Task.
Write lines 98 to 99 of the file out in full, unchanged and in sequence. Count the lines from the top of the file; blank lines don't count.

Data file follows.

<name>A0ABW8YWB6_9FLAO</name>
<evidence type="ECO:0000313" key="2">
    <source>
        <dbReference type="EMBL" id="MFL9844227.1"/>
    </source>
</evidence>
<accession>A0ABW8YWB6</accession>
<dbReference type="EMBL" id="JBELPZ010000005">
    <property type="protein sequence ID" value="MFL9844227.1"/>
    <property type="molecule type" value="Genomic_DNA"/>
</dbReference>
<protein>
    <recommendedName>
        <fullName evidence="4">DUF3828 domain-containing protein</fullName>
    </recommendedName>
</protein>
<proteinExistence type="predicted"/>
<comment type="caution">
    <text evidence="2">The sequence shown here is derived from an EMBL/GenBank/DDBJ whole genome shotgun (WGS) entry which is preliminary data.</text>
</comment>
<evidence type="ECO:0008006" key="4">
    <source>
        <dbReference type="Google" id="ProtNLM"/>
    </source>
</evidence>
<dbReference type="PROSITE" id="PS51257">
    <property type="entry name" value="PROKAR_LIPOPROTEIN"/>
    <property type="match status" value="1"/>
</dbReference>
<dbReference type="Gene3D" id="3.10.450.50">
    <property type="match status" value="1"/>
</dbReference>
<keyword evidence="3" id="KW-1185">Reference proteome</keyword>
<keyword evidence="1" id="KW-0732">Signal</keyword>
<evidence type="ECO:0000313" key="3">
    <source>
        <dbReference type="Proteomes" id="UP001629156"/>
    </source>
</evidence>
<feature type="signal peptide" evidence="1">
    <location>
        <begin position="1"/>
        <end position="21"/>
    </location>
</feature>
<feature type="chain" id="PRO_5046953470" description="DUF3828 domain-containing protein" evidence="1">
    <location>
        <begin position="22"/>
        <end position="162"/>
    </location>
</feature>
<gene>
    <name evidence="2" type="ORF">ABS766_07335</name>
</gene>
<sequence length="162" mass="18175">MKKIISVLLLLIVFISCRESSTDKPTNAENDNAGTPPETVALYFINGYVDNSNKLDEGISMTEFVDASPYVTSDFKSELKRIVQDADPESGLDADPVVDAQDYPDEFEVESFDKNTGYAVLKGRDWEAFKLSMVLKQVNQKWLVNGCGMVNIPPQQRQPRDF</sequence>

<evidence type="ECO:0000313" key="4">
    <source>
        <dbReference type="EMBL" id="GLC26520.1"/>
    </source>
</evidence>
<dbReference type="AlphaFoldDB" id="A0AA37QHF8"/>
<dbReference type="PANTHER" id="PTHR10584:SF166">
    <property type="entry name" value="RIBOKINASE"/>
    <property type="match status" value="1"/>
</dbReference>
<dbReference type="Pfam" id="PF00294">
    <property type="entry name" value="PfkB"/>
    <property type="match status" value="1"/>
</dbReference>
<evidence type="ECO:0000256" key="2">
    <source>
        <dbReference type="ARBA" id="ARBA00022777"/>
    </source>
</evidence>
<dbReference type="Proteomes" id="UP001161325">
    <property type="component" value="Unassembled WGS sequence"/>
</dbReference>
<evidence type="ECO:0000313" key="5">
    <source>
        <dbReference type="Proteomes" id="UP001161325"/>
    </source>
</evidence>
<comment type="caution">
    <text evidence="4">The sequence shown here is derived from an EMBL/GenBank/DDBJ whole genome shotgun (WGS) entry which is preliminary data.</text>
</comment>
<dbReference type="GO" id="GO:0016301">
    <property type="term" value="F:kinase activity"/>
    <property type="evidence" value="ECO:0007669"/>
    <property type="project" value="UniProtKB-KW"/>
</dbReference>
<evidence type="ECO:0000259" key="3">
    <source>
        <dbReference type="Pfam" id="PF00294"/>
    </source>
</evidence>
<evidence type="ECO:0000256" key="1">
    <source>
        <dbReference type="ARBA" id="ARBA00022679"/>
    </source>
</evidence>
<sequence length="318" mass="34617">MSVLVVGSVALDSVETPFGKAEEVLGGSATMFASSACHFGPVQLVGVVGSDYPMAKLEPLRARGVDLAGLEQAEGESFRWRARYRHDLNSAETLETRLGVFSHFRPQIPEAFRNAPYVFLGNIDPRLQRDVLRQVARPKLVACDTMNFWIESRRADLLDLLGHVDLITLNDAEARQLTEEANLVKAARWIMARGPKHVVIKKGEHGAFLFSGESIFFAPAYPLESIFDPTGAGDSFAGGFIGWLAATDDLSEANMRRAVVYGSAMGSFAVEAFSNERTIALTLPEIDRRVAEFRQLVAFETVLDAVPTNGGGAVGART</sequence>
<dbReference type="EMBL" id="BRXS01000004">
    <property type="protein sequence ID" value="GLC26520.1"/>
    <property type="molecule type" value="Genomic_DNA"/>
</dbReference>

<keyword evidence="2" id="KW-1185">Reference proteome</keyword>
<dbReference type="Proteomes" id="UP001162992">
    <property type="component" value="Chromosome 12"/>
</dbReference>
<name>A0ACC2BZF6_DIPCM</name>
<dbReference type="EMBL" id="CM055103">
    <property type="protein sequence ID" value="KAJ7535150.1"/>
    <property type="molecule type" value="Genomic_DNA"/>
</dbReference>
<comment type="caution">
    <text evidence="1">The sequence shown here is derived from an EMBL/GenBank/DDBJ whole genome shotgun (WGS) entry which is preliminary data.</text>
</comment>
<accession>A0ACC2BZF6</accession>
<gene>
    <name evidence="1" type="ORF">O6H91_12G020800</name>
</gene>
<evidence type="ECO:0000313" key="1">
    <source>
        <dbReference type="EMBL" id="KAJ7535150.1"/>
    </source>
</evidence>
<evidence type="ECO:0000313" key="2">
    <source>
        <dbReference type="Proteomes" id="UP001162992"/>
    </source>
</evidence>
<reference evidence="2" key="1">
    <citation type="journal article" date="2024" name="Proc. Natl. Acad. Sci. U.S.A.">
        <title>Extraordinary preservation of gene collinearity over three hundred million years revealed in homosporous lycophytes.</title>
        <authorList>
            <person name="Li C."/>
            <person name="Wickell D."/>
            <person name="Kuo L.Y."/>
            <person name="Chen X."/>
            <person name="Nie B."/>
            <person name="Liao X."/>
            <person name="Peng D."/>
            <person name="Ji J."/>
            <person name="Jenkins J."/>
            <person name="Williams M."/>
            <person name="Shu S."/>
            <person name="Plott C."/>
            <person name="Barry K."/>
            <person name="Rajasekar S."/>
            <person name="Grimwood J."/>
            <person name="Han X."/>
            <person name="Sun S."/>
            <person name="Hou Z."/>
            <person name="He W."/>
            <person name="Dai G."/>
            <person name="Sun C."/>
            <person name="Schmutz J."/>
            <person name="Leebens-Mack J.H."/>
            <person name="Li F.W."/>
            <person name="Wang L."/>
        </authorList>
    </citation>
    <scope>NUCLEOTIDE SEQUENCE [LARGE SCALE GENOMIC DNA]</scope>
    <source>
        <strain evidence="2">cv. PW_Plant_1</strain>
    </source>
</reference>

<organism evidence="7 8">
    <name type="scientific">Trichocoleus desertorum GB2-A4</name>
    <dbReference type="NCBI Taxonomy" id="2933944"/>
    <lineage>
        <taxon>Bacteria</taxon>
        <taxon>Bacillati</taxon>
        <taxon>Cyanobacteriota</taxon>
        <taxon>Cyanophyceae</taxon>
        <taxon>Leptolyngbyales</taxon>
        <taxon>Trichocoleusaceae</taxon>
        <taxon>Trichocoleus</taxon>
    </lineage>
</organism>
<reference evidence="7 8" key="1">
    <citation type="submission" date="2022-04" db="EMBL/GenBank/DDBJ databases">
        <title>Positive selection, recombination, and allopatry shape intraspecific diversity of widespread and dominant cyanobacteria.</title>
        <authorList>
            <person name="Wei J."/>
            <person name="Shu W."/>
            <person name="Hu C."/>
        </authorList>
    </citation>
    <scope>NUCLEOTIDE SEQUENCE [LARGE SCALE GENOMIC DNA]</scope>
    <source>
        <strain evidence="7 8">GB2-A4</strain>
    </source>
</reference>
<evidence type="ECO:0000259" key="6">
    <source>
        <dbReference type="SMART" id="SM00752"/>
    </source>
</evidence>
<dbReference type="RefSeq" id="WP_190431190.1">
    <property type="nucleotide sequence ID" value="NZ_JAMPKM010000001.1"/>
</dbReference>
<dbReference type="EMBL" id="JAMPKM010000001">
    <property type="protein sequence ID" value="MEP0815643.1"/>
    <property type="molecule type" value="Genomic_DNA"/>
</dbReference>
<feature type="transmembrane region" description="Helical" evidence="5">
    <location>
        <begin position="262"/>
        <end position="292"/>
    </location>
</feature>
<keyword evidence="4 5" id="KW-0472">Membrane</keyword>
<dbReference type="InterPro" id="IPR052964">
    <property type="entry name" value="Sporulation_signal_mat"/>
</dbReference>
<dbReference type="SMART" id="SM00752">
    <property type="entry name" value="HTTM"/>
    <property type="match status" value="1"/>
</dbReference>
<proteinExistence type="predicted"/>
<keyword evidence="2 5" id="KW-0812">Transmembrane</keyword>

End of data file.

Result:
        <dbReference type="ARBA" id="ARBA00022679"/>
    </source>